Call it a negative boycott.
Since then, when I find myself subjected to anti-gun drivel disguised as "news" or "entertainment", I drop a quarter (or a dime, a nickel or a penny) into a coffee can I keep beside the chair where I watch TV. Given the rate at which such propaganda fills the air, it's no time at all before the can fills up. When enough money accumulates, I don't give it to the National Rifle Association or to any other organization whose policies I neither control nor necessarily approve. I spend it the best way I know, acquiring another gun I wouldn't otherwise have bought.
Think about it.
Another gun you wouldn't otherwise have bought.
Many benefits can be generated this way with minimal effort and no pain at all. Appeal to the self-interest of enough gun owners, and hundreds of thousands—maybe even millions—of unforeseen gun purchases will occur. This will strengthen the firearms industry relative to the rest of the economy and even put some spine back into corporations that have taken the cowardly, historically discredited route of appeasing an oppressor. It didn't work with Adolf Hitler; why does Bill Ruger think it'll work with Hitler's spiritual kin, Howard Metzenbaum?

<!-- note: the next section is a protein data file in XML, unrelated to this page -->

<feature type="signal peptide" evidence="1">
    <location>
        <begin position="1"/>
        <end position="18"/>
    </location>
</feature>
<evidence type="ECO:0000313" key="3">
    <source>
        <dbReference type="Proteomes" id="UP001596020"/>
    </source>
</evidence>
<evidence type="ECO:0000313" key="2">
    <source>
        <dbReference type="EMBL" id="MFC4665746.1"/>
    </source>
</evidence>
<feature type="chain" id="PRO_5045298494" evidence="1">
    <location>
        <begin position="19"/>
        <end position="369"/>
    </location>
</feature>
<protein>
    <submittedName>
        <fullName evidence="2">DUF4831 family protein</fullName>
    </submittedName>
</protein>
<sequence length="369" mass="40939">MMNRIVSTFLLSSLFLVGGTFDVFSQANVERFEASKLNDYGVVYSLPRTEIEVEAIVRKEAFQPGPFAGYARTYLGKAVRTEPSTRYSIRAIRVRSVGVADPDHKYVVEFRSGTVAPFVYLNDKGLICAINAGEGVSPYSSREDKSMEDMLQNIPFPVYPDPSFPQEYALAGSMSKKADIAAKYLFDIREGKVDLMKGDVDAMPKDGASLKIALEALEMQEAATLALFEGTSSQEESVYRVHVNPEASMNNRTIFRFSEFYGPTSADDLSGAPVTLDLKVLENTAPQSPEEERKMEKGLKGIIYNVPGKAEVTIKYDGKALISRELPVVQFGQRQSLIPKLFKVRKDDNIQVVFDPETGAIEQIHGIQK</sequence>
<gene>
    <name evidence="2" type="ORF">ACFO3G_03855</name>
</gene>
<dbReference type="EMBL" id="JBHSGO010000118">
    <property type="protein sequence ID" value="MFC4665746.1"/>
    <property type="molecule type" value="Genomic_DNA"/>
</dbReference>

Spotting anti-gun propaganda could make watching network TV interesting again—which would be a minor miracle in itself—and might even develop into an educational game for the whole family. Kids would learn what the public schools never teach and desperately don't want them to know: ways to identify logical fallacies, fuzzy or missing verbs, and improperly weighted qualifiers in otherwise authoritative- sounding arguments about homelessness, urban street gangs, acid rain, ozone depletion, global warming, and the War on Drugs.